What do you lawyers on avvo think?
I need to file a motion to remove a judge from a case because the plaintiff of a CPO wants to drop the case and not comfortable to face the judge..
The plaintiff filed motion to terminate the CPO and was scheduled to be in court, but soon it's time to appear after waiting 2 hours to be called, she left. She did not show up, but defendant showed up and was told that they could not have the hearing without the plaintiff because the plaintiff was the one made the request for the hearing.
I'm not sure if I understand your question exactly, but I'll go on the assumption you want to know the procedure to remove the judge, you're the plaintiff of the CPO, and the judge won't recuse himself voluntarily. In the first place, I have no idea why your request to dismiss the CPO wasn't granted, especially after you didn't appear in court. Maybe that's your point.
As much as you're uncomfortable with this judge, removing a judge from a case is considered an extraordinary step. I assume this is a domestic judge of the common pleas court. In that case, your legal remedy would be to file a motion for disqualification with the chief justice of the Ohio Supreme Court. You're going to have to state in an affidavit in support of your motion stating specific facts (i.e., not just a general feeling) why your judge may not be impartial, or at least why there could be an appearance of bias if your judge heard your case. While the motion is pending the judge will be prohibited from taking any action in your case.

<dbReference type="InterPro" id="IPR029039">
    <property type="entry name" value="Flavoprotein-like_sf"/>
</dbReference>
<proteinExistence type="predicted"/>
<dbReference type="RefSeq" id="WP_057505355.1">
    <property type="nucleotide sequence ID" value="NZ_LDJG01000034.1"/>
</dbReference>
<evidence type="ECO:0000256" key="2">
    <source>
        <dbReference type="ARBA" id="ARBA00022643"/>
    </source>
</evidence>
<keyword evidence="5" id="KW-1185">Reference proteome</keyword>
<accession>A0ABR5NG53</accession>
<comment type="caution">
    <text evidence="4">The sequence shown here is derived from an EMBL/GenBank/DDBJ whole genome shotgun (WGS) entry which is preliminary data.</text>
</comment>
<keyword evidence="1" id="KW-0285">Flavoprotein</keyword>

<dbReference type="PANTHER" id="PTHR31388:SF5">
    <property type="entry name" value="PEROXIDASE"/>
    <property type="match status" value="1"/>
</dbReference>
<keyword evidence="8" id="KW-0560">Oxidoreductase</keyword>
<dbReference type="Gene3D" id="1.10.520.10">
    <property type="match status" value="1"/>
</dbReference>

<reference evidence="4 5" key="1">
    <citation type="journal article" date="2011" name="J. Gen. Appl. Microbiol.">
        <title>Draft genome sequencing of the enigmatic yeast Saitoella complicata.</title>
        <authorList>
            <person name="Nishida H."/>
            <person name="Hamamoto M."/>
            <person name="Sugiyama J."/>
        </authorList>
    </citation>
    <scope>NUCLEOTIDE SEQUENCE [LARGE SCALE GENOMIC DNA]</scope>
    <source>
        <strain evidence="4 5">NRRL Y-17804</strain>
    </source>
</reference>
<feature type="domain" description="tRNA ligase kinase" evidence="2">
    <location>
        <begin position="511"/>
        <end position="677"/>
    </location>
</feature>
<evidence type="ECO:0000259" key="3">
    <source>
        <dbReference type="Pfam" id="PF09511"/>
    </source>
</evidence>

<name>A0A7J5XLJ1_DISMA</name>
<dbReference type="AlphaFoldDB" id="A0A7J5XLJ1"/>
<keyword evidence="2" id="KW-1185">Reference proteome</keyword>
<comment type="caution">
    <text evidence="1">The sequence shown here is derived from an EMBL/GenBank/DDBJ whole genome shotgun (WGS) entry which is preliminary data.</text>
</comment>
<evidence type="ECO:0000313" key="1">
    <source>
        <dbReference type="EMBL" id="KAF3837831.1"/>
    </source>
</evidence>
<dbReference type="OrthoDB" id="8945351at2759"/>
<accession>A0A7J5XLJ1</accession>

I've only filed one motion to disqualify a judge in my career. I felt I had a very good case for disqualification and it was granted. I supported by motion with a transcript of statements the judge had made about my client at a prior hearing. You don't necessarily need a transcript, but you at least need facts supported by an affidavit.
My advice would be not to file the motion for disqualification unless you feel his bias is egregious, because if you lose the disqualification motion you'll have to once again face this judge. And while in theory judges are supposed to move on as if nothing happened, I can tell you that judges take motions to disqualify them from a case personally. So unless you have a strong case for disqualification which can be supported by facts, it's often better to simply file an appeal if the judge made erroneous rulings against you. Appeals are a fact of life in litigation, so judges don't take them as personally. Better yet, if you hire an attorney who has a good relationship with the judge, the attorney might be able to have an off-the-record conversation with the judge, and you may be surprised to discover your feelings about the judge are not reciprocated.